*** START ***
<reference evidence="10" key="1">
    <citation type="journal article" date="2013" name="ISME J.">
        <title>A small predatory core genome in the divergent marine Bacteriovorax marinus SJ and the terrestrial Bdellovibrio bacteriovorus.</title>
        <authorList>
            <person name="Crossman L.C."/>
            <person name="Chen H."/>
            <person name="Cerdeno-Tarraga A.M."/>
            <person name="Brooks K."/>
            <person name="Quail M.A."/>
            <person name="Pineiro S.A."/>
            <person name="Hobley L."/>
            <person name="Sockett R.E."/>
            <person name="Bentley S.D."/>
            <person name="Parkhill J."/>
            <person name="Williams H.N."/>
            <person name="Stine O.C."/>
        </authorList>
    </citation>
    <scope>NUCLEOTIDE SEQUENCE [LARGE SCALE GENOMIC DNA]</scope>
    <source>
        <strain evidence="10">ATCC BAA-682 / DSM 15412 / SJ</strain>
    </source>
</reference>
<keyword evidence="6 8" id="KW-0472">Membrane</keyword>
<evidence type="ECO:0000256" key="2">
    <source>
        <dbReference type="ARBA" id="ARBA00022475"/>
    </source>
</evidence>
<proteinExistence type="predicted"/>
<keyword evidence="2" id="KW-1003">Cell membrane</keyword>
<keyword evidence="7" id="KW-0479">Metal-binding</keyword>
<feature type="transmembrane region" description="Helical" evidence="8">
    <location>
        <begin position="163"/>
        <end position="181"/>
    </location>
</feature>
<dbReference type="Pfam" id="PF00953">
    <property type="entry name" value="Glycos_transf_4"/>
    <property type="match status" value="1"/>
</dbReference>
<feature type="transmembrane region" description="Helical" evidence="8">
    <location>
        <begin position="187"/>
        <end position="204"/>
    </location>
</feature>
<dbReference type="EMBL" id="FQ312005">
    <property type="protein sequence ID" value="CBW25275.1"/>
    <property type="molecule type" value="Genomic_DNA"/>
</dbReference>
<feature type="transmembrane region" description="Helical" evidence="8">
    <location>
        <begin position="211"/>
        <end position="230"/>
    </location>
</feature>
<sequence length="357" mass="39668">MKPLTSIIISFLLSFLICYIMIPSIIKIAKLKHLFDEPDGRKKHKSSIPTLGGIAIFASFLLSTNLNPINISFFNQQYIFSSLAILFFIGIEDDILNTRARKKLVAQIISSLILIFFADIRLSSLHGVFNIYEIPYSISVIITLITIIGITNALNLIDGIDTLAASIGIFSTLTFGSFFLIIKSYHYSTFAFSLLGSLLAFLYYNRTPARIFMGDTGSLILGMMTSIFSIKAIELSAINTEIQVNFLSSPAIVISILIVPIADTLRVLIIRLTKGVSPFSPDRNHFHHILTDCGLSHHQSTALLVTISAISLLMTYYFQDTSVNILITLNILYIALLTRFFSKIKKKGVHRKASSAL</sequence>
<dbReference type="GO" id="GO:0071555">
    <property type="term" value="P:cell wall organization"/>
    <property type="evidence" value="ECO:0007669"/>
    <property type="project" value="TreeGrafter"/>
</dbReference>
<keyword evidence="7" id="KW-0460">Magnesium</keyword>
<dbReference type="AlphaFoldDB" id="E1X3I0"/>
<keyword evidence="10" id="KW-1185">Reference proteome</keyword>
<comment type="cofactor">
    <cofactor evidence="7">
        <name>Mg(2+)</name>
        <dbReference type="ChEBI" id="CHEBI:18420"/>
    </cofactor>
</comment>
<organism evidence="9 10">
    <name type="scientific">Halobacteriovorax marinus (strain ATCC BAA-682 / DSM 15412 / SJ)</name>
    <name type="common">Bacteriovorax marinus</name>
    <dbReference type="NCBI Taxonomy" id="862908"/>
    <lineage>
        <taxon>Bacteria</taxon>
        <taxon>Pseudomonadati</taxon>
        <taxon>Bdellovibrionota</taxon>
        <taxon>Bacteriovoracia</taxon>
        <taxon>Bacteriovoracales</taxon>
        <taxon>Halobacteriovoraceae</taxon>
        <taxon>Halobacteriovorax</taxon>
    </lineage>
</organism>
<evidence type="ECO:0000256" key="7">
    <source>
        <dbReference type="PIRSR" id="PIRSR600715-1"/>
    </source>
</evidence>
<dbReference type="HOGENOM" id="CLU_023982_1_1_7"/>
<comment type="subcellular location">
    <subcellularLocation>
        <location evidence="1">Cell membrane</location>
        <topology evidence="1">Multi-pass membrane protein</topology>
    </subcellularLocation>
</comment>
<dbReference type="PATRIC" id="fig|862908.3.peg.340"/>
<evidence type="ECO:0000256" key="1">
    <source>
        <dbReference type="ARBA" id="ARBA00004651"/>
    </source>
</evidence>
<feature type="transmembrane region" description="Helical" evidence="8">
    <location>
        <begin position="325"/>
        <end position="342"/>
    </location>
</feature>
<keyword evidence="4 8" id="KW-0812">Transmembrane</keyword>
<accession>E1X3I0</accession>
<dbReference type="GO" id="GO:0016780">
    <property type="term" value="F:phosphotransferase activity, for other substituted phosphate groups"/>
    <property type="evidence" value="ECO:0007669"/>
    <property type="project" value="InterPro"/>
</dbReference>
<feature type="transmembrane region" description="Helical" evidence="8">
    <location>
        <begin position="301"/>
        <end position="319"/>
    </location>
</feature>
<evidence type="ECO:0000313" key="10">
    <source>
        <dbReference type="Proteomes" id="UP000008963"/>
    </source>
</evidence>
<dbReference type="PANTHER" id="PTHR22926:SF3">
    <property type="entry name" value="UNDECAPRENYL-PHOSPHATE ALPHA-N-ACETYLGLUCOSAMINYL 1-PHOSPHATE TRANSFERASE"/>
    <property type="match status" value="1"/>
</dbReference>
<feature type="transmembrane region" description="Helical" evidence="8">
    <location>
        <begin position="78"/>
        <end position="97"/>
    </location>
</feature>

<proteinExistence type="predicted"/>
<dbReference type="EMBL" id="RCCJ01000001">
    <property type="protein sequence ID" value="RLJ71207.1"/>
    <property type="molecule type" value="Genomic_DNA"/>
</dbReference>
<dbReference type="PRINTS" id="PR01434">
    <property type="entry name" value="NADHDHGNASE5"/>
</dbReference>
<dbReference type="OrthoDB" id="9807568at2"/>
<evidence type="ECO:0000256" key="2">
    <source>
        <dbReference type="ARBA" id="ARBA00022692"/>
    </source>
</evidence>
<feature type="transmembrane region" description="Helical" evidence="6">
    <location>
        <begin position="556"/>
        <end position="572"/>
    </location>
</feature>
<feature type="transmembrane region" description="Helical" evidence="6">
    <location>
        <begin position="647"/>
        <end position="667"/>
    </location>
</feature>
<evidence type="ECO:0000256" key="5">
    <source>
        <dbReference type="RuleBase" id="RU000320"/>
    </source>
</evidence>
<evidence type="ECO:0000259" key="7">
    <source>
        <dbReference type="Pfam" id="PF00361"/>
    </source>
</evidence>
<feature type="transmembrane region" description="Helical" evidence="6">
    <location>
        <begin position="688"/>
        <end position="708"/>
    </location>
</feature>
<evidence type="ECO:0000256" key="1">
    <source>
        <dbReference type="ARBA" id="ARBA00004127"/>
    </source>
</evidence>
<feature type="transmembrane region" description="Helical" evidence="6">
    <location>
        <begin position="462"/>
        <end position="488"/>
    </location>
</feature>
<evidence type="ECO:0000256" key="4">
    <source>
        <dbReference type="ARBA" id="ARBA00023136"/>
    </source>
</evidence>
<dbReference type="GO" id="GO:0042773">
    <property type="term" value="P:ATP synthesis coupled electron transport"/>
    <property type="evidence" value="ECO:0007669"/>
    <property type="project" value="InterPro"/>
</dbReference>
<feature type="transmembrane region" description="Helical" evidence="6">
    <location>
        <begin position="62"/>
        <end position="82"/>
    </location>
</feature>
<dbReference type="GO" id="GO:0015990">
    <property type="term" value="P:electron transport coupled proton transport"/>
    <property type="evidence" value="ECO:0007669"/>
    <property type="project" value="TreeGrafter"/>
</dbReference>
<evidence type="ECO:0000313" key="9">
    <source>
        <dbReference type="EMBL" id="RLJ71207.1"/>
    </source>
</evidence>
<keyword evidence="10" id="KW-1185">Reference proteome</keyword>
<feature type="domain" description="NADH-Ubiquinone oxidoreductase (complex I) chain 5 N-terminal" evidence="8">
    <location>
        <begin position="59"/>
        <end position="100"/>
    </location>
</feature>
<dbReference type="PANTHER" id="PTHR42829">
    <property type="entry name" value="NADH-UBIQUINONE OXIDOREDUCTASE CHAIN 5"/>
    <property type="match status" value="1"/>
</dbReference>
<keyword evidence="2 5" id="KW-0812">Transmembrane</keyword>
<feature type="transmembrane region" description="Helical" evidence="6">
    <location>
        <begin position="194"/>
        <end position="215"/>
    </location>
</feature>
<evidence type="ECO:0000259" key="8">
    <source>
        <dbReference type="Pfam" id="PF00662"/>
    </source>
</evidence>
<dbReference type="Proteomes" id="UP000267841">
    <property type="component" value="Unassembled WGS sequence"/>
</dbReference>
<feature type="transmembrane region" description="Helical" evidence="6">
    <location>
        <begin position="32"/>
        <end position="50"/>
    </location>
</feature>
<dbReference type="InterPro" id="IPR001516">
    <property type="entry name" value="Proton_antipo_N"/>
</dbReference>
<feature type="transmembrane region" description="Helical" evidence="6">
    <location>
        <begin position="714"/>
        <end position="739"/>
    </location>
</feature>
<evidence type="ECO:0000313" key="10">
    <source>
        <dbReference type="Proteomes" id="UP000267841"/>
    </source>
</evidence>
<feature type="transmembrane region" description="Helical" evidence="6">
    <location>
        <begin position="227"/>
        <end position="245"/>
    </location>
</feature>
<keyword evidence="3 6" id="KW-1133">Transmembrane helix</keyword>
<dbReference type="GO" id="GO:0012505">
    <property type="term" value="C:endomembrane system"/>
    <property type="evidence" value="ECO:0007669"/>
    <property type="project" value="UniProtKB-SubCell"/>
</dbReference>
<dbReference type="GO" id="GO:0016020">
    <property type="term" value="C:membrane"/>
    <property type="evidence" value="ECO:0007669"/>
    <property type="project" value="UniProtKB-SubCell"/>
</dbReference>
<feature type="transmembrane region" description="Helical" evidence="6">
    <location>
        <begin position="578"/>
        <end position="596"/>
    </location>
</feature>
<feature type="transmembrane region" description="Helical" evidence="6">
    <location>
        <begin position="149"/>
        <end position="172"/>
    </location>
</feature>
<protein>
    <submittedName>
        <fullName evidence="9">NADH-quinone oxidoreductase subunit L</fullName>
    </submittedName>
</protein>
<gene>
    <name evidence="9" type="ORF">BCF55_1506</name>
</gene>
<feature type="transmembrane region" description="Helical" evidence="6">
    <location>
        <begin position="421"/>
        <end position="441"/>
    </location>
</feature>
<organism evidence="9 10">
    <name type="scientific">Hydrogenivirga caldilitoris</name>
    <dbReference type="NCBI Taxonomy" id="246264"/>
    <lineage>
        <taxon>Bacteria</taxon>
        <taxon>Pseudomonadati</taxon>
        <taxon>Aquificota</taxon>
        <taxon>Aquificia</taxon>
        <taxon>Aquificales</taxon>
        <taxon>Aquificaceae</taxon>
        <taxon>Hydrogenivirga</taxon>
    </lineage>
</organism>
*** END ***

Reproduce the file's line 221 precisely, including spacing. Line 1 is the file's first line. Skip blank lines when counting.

    <location>